Weekly Insights: Andrews Pitchfork – a Cool Secondary Tool

Andrews Pitchfork: a Cool Secondary Tool


The Andrews Pitchfork Trend Lines Indicator is yet another one of my secondary trading tools, which I use to supplement my primary trading tools, including basic trend lines and chart patterns, trader psychology, and fundamental analysis. The secondary trading tools help to confirm what my primary trading tools may be telling me.

The Andrews Pitchfork is a trend-line study developed a few decades ago by Dr. Alan Andrews. Also known as the Median Line Study, it consists of three parallel trend lines, drawn on a chart, which resemble a farmer’s pitchfork. The upper and lower lines of the pitchfork provide a channel of support and resistance levels. Basically, when a significant “correction” from an overall price trend occurs, the user measures that correction and draws and projects trend lines from it.



Remember, trend lines can be applied to all markets in all time frames. An uptrend finds prices bouncing upward, off the supporting uptrend line. A downtrend finds prices bouncing downward, off its resisting downtrend line. In an uptrend, the trend line provides a potential buying point at each potential bounce. If the market is still trending higher (meaning the uptrend line has not been negated), no sell signal is given. However, by drawing parallel lines to the trend line (e.g., the Andrews Pitchfork study), a channel can be created that contains short-term rallies and declines within the general trend. The bottom trend line can be used to buy into the rally and the top trend line can be used to take short-term profits. After selling, the trader would then wait for the market to hit the bottom trend line to buy again. This is very similar to the “swing trading” method about which I have written previously.

With the Andrews Pitchfork technical study, a trader will pick an extreme low or high on a chart to define a “pivot point” and then draw a trend line, called the median line. Then the trader bisects a line drawn through the next corrective phase on the chart occurring after the pivot point. Lines parallel to the median line are drawn through the high and low points of the corrective phase — hence the look of a pitchfork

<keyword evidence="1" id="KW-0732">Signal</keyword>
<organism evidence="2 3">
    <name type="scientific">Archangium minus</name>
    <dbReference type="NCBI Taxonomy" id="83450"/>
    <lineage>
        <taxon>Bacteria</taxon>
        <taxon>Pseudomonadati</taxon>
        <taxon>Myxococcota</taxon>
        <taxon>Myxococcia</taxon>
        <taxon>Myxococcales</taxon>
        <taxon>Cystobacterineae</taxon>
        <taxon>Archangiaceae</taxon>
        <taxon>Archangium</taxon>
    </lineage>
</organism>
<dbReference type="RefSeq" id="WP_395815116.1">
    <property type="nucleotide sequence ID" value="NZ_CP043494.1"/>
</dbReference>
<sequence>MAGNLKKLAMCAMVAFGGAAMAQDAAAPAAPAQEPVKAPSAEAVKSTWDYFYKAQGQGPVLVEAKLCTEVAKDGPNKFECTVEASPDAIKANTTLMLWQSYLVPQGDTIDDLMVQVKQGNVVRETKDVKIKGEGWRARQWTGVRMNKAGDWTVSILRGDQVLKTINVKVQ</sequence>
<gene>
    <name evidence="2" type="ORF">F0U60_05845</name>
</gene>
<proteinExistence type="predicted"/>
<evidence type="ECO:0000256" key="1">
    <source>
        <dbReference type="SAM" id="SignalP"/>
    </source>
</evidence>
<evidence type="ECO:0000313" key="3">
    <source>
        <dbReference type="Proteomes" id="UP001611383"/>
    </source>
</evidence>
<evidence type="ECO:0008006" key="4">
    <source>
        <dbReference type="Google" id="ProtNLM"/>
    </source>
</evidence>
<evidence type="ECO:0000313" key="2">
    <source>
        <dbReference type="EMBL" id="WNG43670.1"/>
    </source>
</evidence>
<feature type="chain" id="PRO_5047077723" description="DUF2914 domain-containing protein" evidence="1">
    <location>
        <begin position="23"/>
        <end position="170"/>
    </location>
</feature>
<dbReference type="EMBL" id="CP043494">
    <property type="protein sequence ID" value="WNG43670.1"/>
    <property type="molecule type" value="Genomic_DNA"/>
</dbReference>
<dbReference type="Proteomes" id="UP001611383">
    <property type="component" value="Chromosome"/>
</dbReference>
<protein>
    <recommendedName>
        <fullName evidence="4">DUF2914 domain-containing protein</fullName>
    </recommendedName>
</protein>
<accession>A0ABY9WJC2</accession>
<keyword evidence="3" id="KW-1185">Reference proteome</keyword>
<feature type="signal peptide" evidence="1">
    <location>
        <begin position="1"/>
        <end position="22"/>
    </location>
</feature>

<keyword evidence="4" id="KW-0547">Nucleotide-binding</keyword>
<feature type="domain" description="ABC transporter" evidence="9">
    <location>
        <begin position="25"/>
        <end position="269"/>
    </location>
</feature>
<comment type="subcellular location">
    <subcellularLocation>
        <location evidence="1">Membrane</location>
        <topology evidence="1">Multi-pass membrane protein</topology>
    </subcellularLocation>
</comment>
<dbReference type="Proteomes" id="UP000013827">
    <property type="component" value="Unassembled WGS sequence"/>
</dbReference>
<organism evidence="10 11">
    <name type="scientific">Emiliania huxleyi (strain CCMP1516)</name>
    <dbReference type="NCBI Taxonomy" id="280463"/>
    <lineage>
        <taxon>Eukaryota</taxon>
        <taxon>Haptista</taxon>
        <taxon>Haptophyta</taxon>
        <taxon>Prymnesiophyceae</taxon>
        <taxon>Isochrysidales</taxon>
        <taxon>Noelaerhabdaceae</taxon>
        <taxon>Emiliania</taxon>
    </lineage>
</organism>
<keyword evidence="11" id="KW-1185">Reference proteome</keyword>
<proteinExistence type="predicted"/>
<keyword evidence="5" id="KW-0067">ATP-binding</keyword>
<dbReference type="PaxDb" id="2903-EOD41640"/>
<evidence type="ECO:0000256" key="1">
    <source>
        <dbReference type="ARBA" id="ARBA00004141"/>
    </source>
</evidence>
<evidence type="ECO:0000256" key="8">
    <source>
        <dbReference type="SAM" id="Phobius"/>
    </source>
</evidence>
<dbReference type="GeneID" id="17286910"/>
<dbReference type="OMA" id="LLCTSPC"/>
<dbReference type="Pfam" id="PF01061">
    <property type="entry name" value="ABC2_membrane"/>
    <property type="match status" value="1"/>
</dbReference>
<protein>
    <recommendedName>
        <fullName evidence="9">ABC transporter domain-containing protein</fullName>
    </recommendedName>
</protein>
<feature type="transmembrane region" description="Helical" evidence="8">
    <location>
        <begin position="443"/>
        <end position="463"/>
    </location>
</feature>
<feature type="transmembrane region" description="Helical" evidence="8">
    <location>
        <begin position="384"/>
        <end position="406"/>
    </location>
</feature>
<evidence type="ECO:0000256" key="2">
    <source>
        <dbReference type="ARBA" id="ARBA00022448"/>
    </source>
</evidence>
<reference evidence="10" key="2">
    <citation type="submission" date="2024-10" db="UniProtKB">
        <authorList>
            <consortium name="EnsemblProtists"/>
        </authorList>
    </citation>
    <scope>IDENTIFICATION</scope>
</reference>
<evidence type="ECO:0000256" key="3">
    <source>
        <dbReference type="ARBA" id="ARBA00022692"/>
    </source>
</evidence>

Pitchforks can also help identify trading channels before simple parallel trend lines can be drawn. By using an already established market move (correction) as the width of the channel, the median and parallel lines can be constructed, giving the trader early targets for short-term trading within the new trend. These market retracements generally occur at Fibonacci levels, so a pitchfork can almost be considered to be Fibonacci lines on an angle.

The double channels of the Andrews Pitchfork serve to identify a longer-term trend at the same time as the shorter-term trend. If counter-trend moves are smaller than the overall channel width, the primary trend will remain intact. While trading from one end of the channel to the other may present short-term trading opportunities, breakouts from the overall channel may indicate true trend changes. The latter should be combined with simple trend line analysis for a more reliable signal.

Dr. Andrews’ rules state that the market will do one of two things as it approaches the Median Line: Prices will reverse at the median line or prices will trade through the median line and head for the upper or lower parallel lines and then reverse. Andrews suggested that prices make it to the median line about 80 percent of the time while the price trend is in place. This means that while the basic long-term price trend remains intact, Andrews believed that the smaller trends in price would gravitate toward the median line while the larger price trend remained intact. Importantly, when that does not occur, it may be evidence that a reversal in the larger price trend may be underway.

When prices fail to make it to the median line from either side, it is often an expression of the relative bullish or bearish psychology of buyers and sellers and may predict the next major direction of prices. If prices fail to reach the median line while above the median line, it is a bullish signal. If prices fail to reach the median line from below that line, that is a bearish signal.

Drawing the parallel lines can often be more subjective because most of the time markets do not trade up and down in neat channels. Often, “market noise” and overlapping short- and long-term cycles make trading appear irregular. To better measure a trading channel, the Andrews Pitchfork can help by building it around real, objective market activity that is a counter-trend move (retracement or correction).

Just like with horizontal support and resistance levels, markets trade within one range and then move to another, similar range and back again. The Andrews Pitchfork measures a larger trading channel. It is common for a market to trade in the lower end of the channel, jump to the upper end, and then move back to the lower end. During all of this activity, the general trend is still intact. When prices move outside of the larger channel, the overall market trend may have changed.


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This material is produced by Higby Barrett LLC Copyright © 2021. All rights reserved. The views expressed and information contained in this publication are believed to be accurate but not guaranteed by Higby Barrett LLC or the Client. Higby Barrett assumes no responsibility or liability for any action taken because of any information or advice contained in this document, and any action taken is solely at the liability of and responsibility of the user.